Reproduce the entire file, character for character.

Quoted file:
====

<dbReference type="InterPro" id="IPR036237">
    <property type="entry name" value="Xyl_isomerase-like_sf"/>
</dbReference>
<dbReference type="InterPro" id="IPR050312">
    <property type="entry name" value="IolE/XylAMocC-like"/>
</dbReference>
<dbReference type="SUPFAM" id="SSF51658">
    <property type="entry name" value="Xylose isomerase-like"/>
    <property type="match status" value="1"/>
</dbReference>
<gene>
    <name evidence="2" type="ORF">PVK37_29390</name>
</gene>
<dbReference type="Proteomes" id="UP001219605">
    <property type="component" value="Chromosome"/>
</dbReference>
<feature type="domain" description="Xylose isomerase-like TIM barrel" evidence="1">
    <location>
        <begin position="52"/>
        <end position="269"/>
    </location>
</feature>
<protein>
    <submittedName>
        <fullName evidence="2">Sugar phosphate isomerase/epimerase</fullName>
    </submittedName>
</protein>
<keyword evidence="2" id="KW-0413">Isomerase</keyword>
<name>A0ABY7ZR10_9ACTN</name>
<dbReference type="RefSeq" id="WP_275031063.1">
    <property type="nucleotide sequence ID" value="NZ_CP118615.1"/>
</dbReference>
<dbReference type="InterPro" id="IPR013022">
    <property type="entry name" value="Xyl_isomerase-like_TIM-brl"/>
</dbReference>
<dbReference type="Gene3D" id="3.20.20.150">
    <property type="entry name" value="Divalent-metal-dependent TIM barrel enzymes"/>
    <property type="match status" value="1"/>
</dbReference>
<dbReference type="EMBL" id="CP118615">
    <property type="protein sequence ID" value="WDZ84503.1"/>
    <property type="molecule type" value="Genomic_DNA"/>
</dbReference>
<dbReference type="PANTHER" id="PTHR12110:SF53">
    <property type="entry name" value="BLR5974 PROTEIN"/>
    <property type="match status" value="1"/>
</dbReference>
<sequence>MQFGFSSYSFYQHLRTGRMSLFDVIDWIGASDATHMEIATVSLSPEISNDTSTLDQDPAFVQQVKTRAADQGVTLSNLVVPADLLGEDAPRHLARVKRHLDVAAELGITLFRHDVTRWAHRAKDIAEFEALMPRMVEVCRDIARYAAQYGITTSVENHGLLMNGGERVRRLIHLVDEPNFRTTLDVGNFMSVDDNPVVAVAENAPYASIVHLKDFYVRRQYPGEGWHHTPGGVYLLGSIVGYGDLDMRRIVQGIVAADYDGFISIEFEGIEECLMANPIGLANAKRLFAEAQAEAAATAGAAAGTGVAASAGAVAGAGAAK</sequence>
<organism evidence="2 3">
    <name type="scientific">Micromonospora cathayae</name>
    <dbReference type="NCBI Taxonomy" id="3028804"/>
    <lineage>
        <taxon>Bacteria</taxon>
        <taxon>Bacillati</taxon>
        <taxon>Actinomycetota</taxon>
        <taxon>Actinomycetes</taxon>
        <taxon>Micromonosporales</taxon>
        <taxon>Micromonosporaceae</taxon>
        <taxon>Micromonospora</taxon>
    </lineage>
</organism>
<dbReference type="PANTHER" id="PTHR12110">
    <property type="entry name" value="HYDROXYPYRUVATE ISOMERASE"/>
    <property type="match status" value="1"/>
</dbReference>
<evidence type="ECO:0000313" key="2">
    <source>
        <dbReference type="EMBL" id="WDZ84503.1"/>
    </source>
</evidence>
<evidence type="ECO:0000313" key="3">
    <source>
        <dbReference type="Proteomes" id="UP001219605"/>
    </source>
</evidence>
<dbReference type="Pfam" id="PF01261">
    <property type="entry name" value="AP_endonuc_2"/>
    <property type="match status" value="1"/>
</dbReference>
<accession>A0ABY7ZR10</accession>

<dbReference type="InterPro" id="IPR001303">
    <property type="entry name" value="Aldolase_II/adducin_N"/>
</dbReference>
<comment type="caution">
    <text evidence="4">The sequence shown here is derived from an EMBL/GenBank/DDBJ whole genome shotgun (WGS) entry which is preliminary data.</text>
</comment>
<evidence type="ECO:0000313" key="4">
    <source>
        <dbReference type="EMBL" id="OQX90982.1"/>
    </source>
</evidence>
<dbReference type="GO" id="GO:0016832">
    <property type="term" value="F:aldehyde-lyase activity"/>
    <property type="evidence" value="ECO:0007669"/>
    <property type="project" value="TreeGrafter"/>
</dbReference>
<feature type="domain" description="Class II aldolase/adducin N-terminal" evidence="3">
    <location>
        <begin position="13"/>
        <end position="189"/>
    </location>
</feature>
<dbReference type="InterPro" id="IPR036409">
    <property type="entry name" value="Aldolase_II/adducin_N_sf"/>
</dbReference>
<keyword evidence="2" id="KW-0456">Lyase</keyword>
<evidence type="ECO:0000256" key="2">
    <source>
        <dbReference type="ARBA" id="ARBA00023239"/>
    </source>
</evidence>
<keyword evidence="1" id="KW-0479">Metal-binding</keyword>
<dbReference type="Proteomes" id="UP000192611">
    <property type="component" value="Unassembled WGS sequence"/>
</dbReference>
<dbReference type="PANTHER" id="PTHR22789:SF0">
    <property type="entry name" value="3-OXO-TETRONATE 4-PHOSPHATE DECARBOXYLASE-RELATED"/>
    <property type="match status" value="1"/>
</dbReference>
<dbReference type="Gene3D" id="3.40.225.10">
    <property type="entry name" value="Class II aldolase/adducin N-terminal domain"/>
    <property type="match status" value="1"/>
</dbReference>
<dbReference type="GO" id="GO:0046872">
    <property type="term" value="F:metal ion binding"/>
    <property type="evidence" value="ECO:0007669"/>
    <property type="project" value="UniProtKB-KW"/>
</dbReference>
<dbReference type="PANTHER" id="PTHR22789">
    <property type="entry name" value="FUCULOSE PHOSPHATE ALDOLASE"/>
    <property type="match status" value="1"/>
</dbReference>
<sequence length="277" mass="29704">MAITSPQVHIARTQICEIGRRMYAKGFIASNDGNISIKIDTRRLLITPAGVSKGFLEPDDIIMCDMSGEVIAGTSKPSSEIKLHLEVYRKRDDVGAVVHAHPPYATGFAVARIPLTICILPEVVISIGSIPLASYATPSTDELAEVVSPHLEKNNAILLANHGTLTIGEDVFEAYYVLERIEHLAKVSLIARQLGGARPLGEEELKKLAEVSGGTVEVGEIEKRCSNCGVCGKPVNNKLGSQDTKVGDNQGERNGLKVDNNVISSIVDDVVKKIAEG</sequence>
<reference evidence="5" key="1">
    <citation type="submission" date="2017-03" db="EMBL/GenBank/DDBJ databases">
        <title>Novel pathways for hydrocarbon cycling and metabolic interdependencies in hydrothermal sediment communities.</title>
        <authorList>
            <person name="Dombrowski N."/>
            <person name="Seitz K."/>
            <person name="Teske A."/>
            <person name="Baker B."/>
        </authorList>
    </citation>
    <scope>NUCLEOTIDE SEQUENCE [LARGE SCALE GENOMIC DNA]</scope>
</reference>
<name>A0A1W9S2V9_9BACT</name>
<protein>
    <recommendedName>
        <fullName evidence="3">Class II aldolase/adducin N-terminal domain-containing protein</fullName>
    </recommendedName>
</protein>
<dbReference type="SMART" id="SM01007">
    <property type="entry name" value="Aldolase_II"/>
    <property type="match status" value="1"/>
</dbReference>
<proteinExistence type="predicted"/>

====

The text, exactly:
<dbReference type="InterPro" id="IPR036237">
    <property type="entry name" value="Xyl_isomerase-like_sf"/>
</dbReference>
<dbReference type="InterPro" id="IPR050312">
    <property type="entry name" value="IolE/XylAMocC-like"/>
</dbReference>
<dbReference type="SUPFAM" id="SSF51658">
    <property type="entry name" value="Xylose isomerase-like"/>
    <property type="match status" value="1"/>
</dbReference>
<gene>
    <name evidence="2" type="ORF">PVK37_29390</name>
</gene>
<dbReference type="Proteomes" id="UP001219605">
    <property type="component" value="Chromosome"/>
</dbReference>
<feature type="domain" description="Xylose isomerase-like TIM barrel" evidence="1">
    <location>
        <begin position="52"/>
        <end position="269"/>
    </location>
</feature>
<protein>
    <submittedName>
        <fullName evidence="2">Sugar phosphate isomerase/epimerase</fullName>
    </submittedName>
</protein>
<keyword evidence="2" id="KW-0413">Isomerase</keyword>
<name>A0ABY7ZR10_9ACTN</name>
<dbReference type="RefSeq" id="WP_275031063.1">
    <property type="nucleotide sequence ID" value="NZ_CP118615.1"/>
</dbReference>
<dbReference type="InterPro" id="IPR013022">
    <property type="entry name" value="Xyl_isomerase-like_TIM-brl"/>
</dbReference>
<dbReference type="Gene3D" id="3.20.20.150">
    <property type="entry name" value="Divalent-metal-dependent TIM barrel enzymes"/>
    <property type="match status" value="1"/>
</dbReference>
<dbReference type="EMBL" id="CP118615">
    <property type="protein sequence ID" value="WDZ84503.1"/>
    <property type="molecule type" value="Genomic_DNA"/>
</dbReference>
<dbReference type="PANTHER" id="PTHR12110:SF53">
    <property type="entry name" value="BLR5974 PROTEIN"/>
    <property type="match status" value="1"/>
</dbReference>
<sequence>MQFGFSSYSFYQHLRTGRMSLFDVIDWIGASDATHMEIATVSLSPEISNDTSTLDQDPAFVQQVKTRAADQGVTLSNLVVPADLLGEDAPRHLARVKRHLDVAAELGITLFRHDVTRWAHRAKDIAEFEALMPRMVEVCRDIARYAAQYGITTSVENHGLLMNGGERVRRLIHLVDEPNFRTTLDVGNFMSVDDNPVVAVAENAPYASIVHLKDFYVRRQYPGEGWHHTPGGVYLLGSIVGYGDLDMRRIVQGIVAADYDGFISIEFEGIEECLMANPIGLANAKRLFAEAQAEAAATAGAAAGTGVAASAGAVAGAGAAK</sequence>
<organism evidence="2 3">
    <name type="scientific">Micromonospora cathayae</name>
    <dbReference type="NCBI Taxonomy" id="3028804"/>
    <lineage>
        <taxon>Bacteria</taxon>
        <taxon>Bacillati</taxon>
        <taxon>Actinomycetota</taxon>
        <taxon>Actinomycetes</taxon>
        <taxon>Micromonosporales</taxon>
        <taxon>Micromonosporaceae</taxon>
        <taxon>Micromonospora</taxon>
    </lineage>
</organism>
<dbReference type="PANTHER" id="PTHR12110">
    <property type="entry name" value="HYDROXYPYRUVATE ISOMERASE"/>
    <property type="match status" value="1"/>
</dbReference>
<evidence type="ECO:0000313" key="2">
    <source>
        <dbReference type="EMBL" id="WDZ84503.1"/>
    </source>
</evidence>
<evidence type="ECO:0000313" key="3">
    <source>
        <dbReference type="Proteomes" id="UP001219605"/>
    </source>
</evidence>
<dbReference type="Pfam" id="PF01261">
    <property type="entry name" value="AP_endonuc_2"/>
    <property type="match status" value="1"/>
</dbReference>
<accession>A0ABY7ZR10</accession>

<dbReference type="InterPro" id="IPR001303">
    <property type="entry name" value="Aldolase_II/adducin_N"/>
</dbReference>
<comment type="caution">
    <text evidence="4">The sequence shown here is derived from an EMBL/GenBank/DDBJ whole genome shotgun (WGS) entry which is preliminary data.</text>
</comment>
<evidence type="ECO:0000313" key="4">
    <source>
        <dbReference type="EMBL" id="OQX90982.1"/>
    </source>
</evidence>
<dbReference type="GO" id="GO:0016832">
    <property type="term" value="F:aldehyde-lyase activity"/>
    <property type="evidence" value="ECO:0007669"/>
    <property type="project" value="TreeGrafter"/>
</dbReference>
<feature type="domain" description="Class II aldolase/adducin N-terminal" evidence="3">
    <location>
        <begin position="13"/>
        <end position="189"/>
    </location>
</feature>
<dbReference type="InterPro" id="IPR036409">
    <property type="entry name" value="Aldolase_II/adducin_N_sf"/>
</dbReference>
<keyword evidence="2" id="KW-0456">Lyase</keyword>
<evidence type="ECO:0000256" key="2">
    <source>
        <dbReference type="ARBA" id="ARBA00023239"/>
    </source>
</evidence>
<keyword evidence="1" id="KW-0479">Metal-binding</keyword>
<dbReference type="Proteomes" id="UP000192611">
    <property type="component" value="Unassembled WGS sequence"/>
</dbReference>
<dbReference type="PANTHER" id="PTHR22789:SF0">
    <property type="entry name" value="3-OXO-TETRONATE 4-PHOSPHATE DECARBOXYLASE-RELATED"/>
    <property type="match status" value="1"/>
</dbReference>
<dbReference type="Gene3D" id="3.40.225.10">
    <property type="entry name" value="Class II aldolase/adducin N-terminal domain"/>
    <property type="match status" value="1"/>
</dbReference>
<dbReference type="GO" id="GO:0046872">
    <property type="term" value="F:metal ion binding"/>
    <property type="evidence" value="ECO:0007669"/>
    <property type="project" value="UniProtKB-KW"/>
</dbReference>
<dbReference type="PANTHER" id="PTHR22789">
    <property type="entry name" value="FUCULOSE PHOSPHATE ALDOLASE"/>
    <property type="match status" value="1"/>
</dbReference>
<sequence length="277" mass="29704">MAITSPQVHIARTQICEIGRRMYAKGFIASNDGNISIKIDTRRLLITPAGVSKGFLEPDDIIMCDMSGEVIAGTSKPSSEIKLHLEVYRKRDDVGAVVHAHPPYATGFAVARIPLTICILPEVVISIGSIPLASYATPSTDELAEVVSPHLEKNNAILLANHGTLTIGEDVFEAYYVLERIEHLAKVSLIARQLGGARPLGEEELKKLAEVSGGTVEVGEIEKRCSNCGVCGKPVNNKLGSQDTKVGDNQGERNGLKVDNNVISSIVDDVVKKIAEG</sequence>
<reference evidence="5" key="1">
    <citation type="submission" date="2017-03" db="EMBL/GenBank/DDBJ databases">
        <title>Novel pathways for hydrocarbon cycling and metabolic interdependencies in hydrothermal sediment communities.</title>
        <authorList>
            <person name="Dombrowski N."/>
            <person name="Seitz K."/>
            <person name="Teske A."/>
            <person name="Baker B."/>
        </authorList>
    </citation>
    <scope>NUCLEOTIDE SEQUENCE [LARGE SCALE GENOMIC DNA]</scope>
</reference>
<name>A0A1W9S2V9_9BACT</name>
<protein>
    <recommendedName>
        <fullName evidence="3">Class II aldolase/adducin N-terminal domain-containing protein</fullName>
    </recommendedName>
</protein>
<dbReference type="SMART" id="SM01007">
    <property type="entry name" value="Aldolase_II"/>
    <property type="match status" value="1"/>
</dbReference>
<proteinExistence type="predicted"/>